I expect this problem is not only one experienced in the conductive world and with the use of Facebook as a communicating board it is really no wonder that such forums go out of use. 

A nice way to do it

I have often received messages through Facebook have sent to a group of “friends” who could possibly come up with an answer or information to help solve a current problem that someone has. These are problems that usually come from practice, use of aids, finding the right shoes or bikes, etc., Similar to those that were posted earlier on the Conductive Community Forum.

Quite long exchanges of information have developed in this way. Sometimes it is a shame that such exchanges remain private, seen only by the small group involved in them, but sometimes I think it is better this way and it is also nice to have been asked personally for advice. At least using Facebook the questions get answered quickly because they are directed more specifically to people who could have answers.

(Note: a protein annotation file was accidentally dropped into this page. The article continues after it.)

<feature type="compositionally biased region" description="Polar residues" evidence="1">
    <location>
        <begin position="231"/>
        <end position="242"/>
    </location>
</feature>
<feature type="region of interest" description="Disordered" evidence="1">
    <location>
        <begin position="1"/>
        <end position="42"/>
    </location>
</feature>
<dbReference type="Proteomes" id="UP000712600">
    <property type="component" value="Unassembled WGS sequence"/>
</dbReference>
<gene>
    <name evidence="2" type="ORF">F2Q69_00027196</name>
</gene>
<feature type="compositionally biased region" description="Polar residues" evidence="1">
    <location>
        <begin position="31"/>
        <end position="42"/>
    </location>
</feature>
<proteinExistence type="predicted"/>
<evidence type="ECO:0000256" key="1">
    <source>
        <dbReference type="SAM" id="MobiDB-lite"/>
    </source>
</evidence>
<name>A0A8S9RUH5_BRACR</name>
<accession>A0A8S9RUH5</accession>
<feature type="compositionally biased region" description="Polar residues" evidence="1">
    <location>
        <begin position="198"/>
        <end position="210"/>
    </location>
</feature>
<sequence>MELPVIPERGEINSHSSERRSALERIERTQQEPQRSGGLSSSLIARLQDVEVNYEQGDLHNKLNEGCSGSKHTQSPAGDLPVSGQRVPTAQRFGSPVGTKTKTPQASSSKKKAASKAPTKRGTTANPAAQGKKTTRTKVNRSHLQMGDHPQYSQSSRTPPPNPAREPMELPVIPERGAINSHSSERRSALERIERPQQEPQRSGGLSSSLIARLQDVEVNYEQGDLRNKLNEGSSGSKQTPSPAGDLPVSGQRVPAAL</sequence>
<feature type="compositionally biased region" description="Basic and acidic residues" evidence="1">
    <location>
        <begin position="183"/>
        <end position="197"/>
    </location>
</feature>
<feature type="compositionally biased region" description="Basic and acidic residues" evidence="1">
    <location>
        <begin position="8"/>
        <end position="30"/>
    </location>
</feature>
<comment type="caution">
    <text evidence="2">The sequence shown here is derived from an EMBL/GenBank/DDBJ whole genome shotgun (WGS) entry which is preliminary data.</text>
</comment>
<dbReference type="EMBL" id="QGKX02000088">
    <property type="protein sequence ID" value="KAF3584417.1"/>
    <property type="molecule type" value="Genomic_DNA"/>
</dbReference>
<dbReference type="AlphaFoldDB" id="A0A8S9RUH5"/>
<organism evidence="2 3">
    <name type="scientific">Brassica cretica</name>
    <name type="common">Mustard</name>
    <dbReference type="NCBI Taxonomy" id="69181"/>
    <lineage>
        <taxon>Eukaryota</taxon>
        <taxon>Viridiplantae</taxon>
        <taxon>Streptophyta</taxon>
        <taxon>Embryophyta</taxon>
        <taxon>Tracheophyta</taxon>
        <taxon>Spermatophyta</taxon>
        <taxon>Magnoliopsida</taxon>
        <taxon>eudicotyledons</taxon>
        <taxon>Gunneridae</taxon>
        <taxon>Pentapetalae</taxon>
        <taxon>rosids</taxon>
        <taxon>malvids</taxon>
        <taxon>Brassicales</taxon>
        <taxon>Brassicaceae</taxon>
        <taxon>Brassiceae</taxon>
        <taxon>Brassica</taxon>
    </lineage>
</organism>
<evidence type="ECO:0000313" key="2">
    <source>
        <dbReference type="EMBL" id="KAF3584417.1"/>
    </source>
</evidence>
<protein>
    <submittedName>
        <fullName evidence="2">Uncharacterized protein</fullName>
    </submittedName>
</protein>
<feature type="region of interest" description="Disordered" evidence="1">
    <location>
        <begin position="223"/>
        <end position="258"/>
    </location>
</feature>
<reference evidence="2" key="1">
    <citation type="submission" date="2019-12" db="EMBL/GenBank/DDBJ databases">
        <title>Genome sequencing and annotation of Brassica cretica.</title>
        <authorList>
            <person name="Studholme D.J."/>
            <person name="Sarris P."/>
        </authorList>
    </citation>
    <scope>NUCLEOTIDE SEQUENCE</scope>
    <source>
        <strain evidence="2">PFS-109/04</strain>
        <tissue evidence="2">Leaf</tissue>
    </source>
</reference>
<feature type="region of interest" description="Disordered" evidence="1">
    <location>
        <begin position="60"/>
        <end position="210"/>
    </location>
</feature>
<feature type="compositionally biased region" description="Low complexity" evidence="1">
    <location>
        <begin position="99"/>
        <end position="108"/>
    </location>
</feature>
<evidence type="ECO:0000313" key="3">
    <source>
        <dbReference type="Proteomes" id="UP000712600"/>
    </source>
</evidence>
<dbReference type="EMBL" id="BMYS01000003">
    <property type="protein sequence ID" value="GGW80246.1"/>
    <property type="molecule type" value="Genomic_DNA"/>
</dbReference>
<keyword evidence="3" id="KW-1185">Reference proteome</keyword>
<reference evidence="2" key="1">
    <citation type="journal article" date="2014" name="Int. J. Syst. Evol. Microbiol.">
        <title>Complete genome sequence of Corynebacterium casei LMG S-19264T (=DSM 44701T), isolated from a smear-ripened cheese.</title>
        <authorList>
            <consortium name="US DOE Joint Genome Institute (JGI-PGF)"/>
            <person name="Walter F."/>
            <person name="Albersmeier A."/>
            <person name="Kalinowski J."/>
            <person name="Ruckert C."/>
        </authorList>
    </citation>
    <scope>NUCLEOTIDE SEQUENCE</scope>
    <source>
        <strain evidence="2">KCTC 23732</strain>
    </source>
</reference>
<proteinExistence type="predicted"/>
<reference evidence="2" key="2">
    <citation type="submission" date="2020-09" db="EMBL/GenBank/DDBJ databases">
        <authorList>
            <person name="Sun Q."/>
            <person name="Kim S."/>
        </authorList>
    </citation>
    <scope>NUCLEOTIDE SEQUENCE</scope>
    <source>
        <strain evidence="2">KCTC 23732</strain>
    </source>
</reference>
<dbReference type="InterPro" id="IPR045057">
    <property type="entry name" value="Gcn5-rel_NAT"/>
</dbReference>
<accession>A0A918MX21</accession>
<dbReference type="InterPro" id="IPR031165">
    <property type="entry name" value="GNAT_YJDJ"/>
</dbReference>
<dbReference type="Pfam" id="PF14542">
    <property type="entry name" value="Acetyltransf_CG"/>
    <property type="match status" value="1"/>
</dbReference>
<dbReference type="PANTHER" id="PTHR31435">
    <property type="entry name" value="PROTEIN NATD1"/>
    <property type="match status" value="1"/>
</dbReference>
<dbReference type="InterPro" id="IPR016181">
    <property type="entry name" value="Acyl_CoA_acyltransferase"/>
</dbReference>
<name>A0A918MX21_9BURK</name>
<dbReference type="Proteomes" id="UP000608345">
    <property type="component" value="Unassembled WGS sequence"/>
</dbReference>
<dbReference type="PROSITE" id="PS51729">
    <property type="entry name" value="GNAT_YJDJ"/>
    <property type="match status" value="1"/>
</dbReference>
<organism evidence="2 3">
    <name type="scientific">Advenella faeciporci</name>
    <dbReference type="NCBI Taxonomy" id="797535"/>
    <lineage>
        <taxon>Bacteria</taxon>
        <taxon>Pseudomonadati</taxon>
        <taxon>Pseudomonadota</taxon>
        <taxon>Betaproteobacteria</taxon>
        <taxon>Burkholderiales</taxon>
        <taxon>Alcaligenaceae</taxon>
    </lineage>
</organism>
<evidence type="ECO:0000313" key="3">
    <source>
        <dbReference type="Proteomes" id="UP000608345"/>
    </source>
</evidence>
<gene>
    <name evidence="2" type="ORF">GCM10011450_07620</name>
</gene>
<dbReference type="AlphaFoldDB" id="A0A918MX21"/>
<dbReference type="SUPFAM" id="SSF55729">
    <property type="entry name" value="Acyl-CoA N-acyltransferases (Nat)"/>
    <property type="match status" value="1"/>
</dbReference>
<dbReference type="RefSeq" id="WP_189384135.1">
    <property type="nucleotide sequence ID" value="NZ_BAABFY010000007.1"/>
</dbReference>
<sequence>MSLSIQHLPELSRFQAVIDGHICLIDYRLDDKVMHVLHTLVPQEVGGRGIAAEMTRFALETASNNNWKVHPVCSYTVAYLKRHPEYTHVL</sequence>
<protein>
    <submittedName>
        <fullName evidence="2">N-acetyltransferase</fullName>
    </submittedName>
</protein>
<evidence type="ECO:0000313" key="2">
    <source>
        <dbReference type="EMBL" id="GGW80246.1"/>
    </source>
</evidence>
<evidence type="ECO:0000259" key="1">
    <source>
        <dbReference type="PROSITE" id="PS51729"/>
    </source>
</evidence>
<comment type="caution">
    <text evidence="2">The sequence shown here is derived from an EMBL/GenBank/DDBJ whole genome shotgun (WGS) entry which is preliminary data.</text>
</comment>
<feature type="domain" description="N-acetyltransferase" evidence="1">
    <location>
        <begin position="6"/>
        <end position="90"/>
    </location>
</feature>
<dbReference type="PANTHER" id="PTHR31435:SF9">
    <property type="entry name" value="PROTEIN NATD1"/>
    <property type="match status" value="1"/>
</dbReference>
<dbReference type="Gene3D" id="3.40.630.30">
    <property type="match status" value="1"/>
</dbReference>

An additional plus to the Facebook “friends” messaging idea is that these threads do not get invaded by those annoying, unwanted visitors advertising their wares.

If there is anything that comes up in the discussion that the questioner feels should be shared more widely, then it can be published on a Facebook page later. 

How do other people prefer to search for knowledge?